Capitol News Illinois Content

Report: State budget woes worse than previously thought

By PETER HANCOCK

Capitol News Illinois

phancock@capitolnewsillinois.com

SPRINGFIELD – The state of Illinois faces a potential budget deficit of $3.2 billion in the upcoming fiscal year that begins July 1, far more than former Republican Gov. Bruce Rauner’s administration projected late last year.

That’s the conclusion of a report issued Friday by newly-elected Democratic Gov. J.B. Pritzker’s administration, who used the findings to continue chastising the man Pritzker defeated in the 2018 election.

The 12-page document, entitled “Digging Out: The Rauner Wreckage Report,” was issued by Deputy Gov. Dan Hynes, a former state comptroller who oversees budget and economic issues for the administration. It lays the blame for most of the state’s fiscal mess on the two-year budget impasse from 2015 to 2017 that resulted in a series of credit downgrades for the state.

“The choice by the Rauner administration to wage ideological warfare took a severe toll on our state: plunging us deeper into debt and causing severe damage to our social safety net and higher education,” the report stated. “The Rauner years will have ripple effects for a generation to come on those who suffered direct harm, including taxpayers. Illinois already had fiscal challenges to overcome, but the previous administration drove the state into a ditch.”

In addition to the budget deficit, the report identifies $15 billion in costs associated with the continuing backlog of unpaid bills. Those include $7.9 billion in actual bills, plus $5.5 billion in debt the state took on to pay down what had been an even larger backlog; $650 million for money borrowed from other state funds; and $500 million in estimated back pay for state employees.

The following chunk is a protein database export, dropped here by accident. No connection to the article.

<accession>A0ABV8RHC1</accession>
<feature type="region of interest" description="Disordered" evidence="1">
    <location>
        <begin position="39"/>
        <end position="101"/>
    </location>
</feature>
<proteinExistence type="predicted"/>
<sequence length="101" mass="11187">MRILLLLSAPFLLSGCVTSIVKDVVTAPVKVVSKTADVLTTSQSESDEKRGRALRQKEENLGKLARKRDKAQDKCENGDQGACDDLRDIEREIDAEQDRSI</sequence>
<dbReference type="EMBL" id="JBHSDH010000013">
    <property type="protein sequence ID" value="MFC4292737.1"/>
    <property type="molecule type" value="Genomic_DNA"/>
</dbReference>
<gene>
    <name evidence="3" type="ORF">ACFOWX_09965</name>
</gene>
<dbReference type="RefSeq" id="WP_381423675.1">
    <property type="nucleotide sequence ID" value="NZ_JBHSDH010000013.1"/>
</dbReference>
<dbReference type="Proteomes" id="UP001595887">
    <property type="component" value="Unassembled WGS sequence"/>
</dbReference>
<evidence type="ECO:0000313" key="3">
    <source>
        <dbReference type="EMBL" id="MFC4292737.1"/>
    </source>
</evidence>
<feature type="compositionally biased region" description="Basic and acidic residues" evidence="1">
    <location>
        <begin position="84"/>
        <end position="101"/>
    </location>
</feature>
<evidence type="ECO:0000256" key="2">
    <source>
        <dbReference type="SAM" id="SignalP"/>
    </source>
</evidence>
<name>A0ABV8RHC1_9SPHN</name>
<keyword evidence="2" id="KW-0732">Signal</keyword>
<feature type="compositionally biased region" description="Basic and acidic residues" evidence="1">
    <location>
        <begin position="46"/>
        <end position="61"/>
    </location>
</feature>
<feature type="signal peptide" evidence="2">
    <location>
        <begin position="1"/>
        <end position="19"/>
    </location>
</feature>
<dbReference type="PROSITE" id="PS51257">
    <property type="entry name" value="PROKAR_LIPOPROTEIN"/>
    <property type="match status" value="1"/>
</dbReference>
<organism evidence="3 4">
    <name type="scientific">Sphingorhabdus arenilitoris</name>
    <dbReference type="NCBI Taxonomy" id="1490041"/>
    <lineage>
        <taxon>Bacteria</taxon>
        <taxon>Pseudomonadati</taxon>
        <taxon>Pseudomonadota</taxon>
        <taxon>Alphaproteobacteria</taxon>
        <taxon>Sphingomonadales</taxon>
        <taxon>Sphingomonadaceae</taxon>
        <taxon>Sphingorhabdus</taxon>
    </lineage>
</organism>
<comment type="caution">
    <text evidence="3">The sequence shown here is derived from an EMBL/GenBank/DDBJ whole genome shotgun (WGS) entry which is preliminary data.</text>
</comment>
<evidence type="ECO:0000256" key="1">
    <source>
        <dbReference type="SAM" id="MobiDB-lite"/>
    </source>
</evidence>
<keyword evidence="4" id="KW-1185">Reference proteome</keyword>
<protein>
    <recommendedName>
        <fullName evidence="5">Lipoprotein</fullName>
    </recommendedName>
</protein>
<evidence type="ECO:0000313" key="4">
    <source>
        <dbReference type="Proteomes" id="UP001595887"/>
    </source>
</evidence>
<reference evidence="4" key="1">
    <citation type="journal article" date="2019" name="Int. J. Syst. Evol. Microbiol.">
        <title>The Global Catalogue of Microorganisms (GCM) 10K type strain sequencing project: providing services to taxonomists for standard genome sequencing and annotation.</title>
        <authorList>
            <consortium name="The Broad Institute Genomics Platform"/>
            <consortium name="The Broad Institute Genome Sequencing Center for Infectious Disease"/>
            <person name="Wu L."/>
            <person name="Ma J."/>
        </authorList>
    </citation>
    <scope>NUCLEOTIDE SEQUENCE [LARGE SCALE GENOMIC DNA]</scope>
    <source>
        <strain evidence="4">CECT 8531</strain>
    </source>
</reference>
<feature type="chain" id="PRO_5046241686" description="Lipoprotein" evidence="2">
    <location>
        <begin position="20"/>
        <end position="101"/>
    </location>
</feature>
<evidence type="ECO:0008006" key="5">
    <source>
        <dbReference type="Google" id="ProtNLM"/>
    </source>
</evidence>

The $500 million in back pay owed to state workers is the result of a court ruling that overturned Rauner’s refusal to fund annual “step” increases for union employees in the American Federation of State, County and Municipal Employees, or AFSCME. The Pritzker administration has since restored those pay raises, but the report indicates the final cost could go even higher as a result of compounded interest.

Much of the report is based on information previously released by Illinois Comptroller Susana Mendoza, but the “Rauner Wreckage” report goes further, criticizing the previous administration for other kinds of alleged mismanagement, such as the delayed rollout of new information technology systems which, according to the report, affects a wide array of government functions, from delivering health care services and processing federal payments to processing revenues and paying rents.

Noticeably absent from the report is any detail about how the Pritzker administration plans to deal with the shortfall. That, presumably, will come when the governor delivers his budget address to the Legislature on Feb. 20.

Separately, though, Pritzker’s office also released a number of reports Friday from various transition committees, including one that focused on budget issues.

But that report also did not offer a detailed plan for addressing the massive budget deficit. Instead, it offered some general suggestions about seeking new sources of revenue from sources like sports betting and taxing legalized marijuana, along with potential savings the state could realize through management efficiencies.

Republican leaders in the Legislature did not immediately comment on the report. A spokesman for Senate Minority Leader William Brady (R-Bloomington) said he would wait until Pritzker’s budget address before commenting.

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